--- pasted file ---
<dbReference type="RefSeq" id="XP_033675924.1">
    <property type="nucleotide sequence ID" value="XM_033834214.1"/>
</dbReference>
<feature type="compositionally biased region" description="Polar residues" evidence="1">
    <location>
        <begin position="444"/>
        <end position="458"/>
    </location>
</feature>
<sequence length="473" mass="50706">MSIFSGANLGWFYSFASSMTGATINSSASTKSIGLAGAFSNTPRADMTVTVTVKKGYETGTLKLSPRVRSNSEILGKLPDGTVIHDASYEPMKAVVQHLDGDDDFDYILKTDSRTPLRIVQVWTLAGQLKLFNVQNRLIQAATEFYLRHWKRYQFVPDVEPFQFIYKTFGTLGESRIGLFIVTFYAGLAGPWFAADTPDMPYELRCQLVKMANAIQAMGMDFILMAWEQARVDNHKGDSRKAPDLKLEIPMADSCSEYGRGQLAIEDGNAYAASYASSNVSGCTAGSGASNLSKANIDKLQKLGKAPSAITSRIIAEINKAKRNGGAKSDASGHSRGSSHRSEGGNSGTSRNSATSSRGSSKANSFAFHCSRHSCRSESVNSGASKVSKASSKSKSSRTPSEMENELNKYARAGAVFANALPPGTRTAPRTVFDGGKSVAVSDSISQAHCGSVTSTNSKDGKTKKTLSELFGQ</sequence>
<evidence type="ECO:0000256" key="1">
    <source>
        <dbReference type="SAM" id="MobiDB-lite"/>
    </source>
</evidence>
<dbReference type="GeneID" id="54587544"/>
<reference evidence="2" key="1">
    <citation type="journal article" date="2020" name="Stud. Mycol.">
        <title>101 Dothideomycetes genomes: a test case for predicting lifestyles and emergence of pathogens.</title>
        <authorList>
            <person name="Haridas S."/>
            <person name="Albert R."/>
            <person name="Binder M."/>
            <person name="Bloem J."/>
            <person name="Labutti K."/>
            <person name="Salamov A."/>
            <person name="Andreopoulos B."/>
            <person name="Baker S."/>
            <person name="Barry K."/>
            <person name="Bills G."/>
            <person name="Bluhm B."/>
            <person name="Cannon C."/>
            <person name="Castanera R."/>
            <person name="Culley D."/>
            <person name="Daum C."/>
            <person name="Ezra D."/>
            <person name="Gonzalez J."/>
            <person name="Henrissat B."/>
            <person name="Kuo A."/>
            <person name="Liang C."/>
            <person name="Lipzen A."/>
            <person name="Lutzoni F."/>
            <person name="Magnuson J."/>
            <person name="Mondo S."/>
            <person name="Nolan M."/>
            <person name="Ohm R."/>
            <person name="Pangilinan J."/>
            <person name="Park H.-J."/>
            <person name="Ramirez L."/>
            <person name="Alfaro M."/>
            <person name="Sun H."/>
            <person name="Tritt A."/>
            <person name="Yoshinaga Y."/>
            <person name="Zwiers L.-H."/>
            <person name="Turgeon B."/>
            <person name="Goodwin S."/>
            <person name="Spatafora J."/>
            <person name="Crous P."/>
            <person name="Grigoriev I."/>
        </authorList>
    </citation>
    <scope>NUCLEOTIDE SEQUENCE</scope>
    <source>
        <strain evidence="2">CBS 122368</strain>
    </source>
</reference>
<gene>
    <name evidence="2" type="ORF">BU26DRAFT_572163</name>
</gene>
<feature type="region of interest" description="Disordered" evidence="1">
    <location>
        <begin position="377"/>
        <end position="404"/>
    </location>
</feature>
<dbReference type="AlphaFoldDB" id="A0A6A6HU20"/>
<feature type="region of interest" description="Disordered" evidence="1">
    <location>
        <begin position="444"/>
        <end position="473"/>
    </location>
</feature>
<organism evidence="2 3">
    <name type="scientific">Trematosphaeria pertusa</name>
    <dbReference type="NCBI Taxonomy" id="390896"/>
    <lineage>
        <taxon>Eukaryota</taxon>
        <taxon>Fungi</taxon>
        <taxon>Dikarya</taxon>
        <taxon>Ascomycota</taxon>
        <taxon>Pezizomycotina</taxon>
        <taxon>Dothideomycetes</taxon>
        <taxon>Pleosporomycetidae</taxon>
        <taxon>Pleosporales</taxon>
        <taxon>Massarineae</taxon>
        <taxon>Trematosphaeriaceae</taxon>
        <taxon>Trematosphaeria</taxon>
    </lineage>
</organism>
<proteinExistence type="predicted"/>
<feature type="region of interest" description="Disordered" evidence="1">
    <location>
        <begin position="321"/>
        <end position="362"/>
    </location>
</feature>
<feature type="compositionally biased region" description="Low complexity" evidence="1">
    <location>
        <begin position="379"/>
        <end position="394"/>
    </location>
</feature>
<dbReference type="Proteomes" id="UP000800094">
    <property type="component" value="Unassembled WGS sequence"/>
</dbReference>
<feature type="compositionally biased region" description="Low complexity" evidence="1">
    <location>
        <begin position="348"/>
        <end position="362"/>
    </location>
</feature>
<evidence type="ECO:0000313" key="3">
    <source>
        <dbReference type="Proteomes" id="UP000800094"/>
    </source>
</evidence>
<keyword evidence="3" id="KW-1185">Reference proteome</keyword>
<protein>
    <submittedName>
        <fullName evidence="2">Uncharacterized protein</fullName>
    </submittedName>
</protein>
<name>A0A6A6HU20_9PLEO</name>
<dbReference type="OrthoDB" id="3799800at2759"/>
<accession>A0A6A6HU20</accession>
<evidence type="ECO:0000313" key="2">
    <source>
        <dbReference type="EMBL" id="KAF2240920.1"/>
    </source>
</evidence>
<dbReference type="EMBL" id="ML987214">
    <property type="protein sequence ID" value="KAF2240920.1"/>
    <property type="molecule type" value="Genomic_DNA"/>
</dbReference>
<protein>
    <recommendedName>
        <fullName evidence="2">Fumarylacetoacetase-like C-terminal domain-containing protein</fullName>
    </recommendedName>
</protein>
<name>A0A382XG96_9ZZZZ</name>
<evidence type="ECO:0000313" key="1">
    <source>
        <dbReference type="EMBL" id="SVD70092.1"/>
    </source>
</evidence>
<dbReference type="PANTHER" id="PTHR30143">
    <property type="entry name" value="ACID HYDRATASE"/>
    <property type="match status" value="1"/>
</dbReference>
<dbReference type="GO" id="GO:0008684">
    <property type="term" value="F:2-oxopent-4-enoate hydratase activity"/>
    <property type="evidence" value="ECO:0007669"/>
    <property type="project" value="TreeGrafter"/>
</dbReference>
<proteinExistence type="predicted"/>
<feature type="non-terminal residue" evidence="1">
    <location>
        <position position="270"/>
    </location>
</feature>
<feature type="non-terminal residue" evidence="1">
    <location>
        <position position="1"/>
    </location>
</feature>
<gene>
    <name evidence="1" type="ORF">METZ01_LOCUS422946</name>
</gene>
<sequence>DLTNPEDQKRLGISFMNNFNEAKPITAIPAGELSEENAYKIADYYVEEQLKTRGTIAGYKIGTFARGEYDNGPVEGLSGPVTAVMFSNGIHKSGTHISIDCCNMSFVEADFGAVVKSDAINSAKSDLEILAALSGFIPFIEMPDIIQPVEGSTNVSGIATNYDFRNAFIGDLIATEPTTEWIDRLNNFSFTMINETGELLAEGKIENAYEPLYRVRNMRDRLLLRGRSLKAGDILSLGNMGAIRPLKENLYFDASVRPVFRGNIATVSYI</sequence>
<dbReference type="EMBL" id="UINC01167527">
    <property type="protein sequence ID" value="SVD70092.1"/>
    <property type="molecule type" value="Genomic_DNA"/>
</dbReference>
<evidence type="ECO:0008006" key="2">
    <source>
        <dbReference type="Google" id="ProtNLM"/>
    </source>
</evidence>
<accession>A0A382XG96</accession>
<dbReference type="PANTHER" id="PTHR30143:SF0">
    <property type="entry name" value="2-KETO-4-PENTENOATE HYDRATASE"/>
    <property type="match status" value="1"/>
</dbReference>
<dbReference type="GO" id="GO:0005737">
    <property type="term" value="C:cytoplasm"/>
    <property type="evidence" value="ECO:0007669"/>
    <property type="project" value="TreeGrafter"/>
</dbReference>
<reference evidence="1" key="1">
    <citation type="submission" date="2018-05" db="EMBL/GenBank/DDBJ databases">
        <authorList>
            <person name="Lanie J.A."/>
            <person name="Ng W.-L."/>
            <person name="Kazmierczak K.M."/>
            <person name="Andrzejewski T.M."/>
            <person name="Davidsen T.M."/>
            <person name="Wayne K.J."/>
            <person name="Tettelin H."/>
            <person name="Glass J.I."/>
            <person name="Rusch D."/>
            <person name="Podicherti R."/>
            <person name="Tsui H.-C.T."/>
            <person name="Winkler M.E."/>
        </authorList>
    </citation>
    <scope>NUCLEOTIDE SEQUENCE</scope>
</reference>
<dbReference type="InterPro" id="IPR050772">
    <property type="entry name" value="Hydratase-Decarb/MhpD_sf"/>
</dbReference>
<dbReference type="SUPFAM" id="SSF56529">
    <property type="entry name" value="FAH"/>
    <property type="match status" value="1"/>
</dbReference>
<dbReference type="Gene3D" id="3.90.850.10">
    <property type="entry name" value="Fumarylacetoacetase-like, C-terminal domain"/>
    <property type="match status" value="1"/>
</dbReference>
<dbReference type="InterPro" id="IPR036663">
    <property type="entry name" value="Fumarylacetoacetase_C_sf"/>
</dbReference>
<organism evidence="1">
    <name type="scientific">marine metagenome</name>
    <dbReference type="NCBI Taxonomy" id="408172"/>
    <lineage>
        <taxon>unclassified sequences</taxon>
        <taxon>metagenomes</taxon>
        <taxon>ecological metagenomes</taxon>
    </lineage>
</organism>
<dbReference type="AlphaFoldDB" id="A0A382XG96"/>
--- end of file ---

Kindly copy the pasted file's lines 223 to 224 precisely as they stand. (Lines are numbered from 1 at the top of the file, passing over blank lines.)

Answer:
    <property type="match status" value="1"/>
</dbReference>